Facebook’s New Camera Could Make It Even Harder To Tell What’s Real

“You can add a second coffee mug, so it looks like you’re not having breakfast alone.”

Onstage this morning at Facebook’s annual developer conference, Mark Zuckerberg used the image of an ordinary coffee cup — displayed on the gigantic screen above him — to demonstrate Facebook’s new in-app camera, which uses superior artificial intelligence to recognize objects and then seamlessly manipulate them. Facebook’s software will know it’s a mug — just tap on the coffee and a toolbar will pop up with relevant effects like a cloud of steam. Or, said Zuckerberg, “you can add a second coffee mug, so it looks like you’re not having breakfast alone.”

Without naming his muse — Snapchat — Zuckerberg told the crowd of thousands that Facebook is ready to take augmented reality mainstream, to make it accessible to anyone with a smartphone. Onstage, Zuckerberg ran through the primary use cases for Facebook’s camera, including adding digital objects, a la Pokémon Go, or the ability to “enhance digital objects like your home or your face.” Mike Schroepfer, Facebook's chief technology officer, offered a more seasonal example: “Let’s say I took a wonderful vacation photo and a windsurfer rudely interrupted my view.” With Facebook’s camera, the offending surfer could be easily edited out, Schroepfer explained, using a slide screen to show just how easy it was to rewrite vacation history.

The examples sounded as innocuous as could be, until you considered how they might play out in the real world. In the keynote, Facebook floated right past questions like: Can Facebook’s camera erase a man on dry land from a photograph as easily as it can a windsurfer? Are there realistic-looking items Facebook can instantly insert into a photo? In other words, just how much will people be able to doctor the photos that appear in their feeds? And will the people who see them know they’ve been manipulated?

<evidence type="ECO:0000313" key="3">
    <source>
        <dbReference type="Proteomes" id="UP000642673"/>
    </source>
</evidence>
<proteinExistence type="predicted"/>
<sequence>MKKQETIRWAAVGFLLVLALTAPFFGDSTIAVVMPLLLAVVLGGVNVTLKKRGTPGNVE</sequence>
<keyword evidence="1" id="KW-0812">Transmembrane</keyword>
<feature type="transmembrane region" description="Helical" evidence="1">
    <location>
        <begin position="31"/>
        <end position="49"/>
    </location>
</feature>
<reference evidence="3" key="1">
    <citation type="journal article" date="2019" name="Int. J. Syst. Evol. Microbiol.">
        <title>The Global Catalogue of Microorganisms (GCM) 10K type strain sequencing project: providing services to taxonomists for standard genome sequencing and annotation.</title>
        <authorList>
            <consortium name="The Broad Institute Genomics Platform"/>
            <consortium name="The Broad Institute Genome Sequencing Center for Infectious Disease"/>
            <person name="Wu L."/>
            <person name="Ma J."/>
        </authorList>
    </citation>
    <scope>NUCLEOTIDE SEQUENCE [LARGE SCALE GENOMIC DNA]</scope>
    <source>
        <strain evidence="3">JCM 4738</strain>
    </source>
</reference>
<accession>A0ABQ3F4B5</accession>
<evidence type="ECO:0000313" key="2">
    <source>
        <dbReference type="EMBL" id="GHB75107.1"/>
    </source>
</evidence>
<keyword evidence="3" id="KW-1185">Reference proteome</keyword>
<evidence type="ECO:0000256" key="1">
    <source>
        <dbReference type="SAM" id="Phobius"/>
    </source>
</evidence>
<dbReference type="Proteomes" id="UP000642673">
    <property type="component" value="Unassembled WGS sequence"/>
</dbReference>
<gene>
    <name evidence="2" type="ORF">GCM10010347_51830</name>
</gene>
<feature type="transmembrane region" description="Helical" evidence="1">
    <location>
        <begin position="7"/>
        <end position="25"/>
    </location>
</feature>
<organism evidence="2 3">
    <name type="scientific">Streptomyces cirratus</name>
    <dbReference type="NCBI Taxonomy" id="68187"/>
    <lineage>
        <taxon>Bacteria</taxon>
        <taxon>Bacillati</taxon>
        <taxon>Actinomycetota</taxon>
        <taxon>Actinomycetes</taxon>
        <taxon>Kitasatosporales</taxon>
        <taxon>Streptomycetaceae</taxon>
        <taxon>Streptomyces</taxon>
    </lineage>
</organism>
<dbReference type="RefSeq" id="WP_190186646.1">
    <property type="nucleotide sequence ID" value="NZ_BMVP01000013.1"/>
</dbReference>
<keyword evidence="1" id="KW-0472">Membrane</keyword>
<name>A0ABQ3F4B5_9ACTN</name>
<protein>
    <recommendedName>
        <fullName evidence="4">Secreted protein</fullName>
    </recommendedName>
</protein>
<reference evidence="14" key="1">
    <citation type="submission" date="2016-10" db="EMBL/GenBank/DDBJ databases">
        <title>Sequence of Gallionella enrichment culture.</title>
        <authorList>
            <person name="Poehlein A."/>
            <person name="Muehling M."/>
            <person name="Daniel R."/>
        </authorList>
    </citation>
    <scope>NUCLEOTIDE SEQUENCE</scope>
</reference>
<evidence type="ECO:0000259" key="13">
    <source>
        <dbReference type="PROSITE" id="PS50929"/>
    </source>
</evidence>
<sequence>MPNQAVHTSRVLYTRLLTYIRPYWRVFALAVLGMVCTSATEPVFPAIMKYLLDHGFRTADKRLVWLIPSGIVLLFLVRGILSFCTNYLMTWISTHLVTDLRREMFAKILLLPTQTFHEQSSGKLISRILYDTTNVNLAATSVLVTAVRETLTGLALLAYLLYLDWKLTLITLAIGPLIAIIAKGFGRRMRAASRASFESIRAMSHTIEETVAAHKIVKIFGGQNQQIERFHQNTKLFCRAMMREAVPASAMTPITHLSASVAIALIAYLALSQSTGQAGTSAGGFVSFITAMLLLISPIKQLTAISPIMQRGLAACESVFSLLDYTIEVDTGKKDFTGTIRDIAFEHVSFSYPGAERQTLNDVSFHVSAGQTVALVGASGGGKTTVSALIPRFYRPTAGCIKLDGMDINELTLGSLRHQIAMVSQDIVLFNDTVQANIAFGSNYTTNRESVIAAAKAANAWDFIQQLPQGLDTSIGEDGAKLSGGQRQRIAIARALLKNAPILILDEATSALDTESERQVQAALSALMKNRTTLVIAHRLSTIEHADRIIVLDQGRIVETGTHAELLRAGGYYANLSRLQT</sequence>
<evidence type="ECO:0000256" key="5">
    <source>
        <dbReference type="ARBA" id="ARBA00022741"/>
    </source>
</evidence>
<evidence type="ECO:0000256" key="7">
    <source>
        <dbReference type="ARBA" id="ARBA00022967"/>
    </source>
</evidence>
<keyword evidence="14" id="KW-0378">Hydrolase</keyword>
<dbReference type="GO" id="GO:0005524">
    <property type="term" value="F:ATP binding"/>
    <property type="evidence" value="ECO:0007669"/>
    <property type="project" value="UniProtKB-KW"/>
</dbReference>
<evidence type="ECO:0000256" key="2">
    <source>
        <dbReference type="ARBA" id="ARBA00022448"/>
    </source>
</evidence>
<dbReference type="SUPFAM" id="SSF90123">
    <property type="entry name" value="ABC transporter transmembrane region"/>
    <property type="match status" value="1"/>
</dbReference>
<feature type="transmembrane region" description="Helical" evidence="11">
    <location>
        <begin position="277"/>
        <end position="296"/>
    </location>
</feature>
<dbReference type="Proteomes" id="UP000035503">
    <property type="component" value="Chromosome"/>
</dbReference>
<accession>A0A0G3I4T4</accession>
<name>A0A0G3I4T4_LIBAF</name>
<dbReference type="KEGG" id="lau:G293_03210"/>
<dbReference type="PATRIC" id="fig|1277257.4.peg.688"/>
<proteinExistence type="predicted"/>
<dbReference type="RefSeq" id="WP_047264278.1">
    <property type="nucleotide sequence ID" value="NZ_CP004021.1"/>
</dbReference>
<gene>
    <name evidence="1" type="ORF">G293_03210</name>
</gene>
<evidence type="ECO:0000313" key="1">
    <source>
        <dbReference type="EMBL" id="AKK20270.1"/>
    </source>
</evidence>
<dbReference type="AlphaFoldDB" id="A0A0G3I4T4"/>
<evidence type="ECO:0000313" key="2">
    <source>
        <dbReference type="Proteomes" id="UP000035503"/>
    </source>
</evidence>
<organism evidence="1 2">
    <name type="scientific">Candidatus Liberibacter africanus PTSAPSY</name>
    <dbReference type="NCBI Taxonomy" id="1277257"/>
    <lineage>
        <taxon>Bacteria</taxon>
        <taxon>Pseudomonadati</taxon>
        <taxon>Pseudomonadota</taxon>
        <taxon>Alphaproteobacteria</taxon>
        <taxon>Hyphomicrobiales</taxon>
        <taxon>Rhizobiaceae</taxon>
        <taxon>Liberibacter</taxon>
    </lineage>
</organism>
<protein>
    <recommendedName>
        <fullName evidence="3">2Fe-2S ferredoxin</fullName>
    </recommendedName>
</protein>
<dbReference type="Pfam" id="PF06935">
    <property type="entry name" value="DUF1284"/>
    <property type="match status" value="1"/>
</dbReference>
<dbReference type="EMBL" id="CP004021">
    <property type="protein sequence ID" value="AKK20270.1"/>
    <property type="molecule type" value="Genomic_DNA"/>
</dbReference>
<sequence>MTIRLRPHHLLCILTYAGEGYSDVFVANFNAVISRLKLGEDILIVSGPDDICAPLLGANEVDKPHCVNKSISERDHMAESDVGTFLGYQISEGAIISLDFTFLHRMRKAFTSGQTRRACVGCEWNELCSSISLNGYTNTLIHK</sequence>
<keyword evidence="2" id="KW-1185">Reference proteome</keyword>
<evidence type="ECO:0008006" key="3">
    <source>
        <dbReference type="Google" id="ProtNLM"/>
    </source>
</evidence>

Facebook didn’t demonstrate this trick onstage, but during an earlier interview the company showed BuzzFeed News how its radical camera could take an ordinary photo of a person and manipulate their facial expression to make them smile, or frown, or display whatever other emotion the smartphone-holder desired. Back in December, The Verge warned that artificial intelligence was already making it easy to make fake images and fake videos, pointing to a startup called SmileVector that can make any celebrity smile.

To be clear, many of the effects available now — like breakfast sharks flying around Zuckerberg’s cereal bowl — are clearly cartoons. Facebook declined to comment on the record, but the company's Camera Effects Platform is still in closed beta: Effects have to be submitted and reviewed by Facebook before being shared. Each effect also has to adhere to Facebook’s policies and terms governing what’s offensive or illegal. The company monitors how effects are being used and will update accordingly.

But soon enough, these tools will soon be distributed to nearly 2 billion users, with frictionless ease. And, as Zuckerberg said many times onstage, they’re still primitive. That's an interesting posture for a company with a major fact-checking problem that has seen time and again the way its products can be used to foster hate speech, violence, and division. It's worth noting that a recent report about Silicon Valley re-engineering journalism traced fake news opportunists back to Zuckerberg’s (seemingly benign-sounding) goal from 2014 to build a personalized paper.

We don’t know how Facebook Camera and the products built on it will be used in the real world until they're, well, out in the real world, in the pockets of a billion-plus people — some of whom are assholes (or Macedonian teens). The people who use technology are, all too often, more creative than those who make it: They find new and ingenious ways to hack the algorithm, evade the censors, further their agendas, and make certain topics go viral. Facebook’s new camera effects could very well end up being an innocuous way to make breakfast fun and fix your vacation pictures — or it could mean we’ll soon be a nation divided over fake photos instead of fake news. In the meantime, that steam sure is cool.

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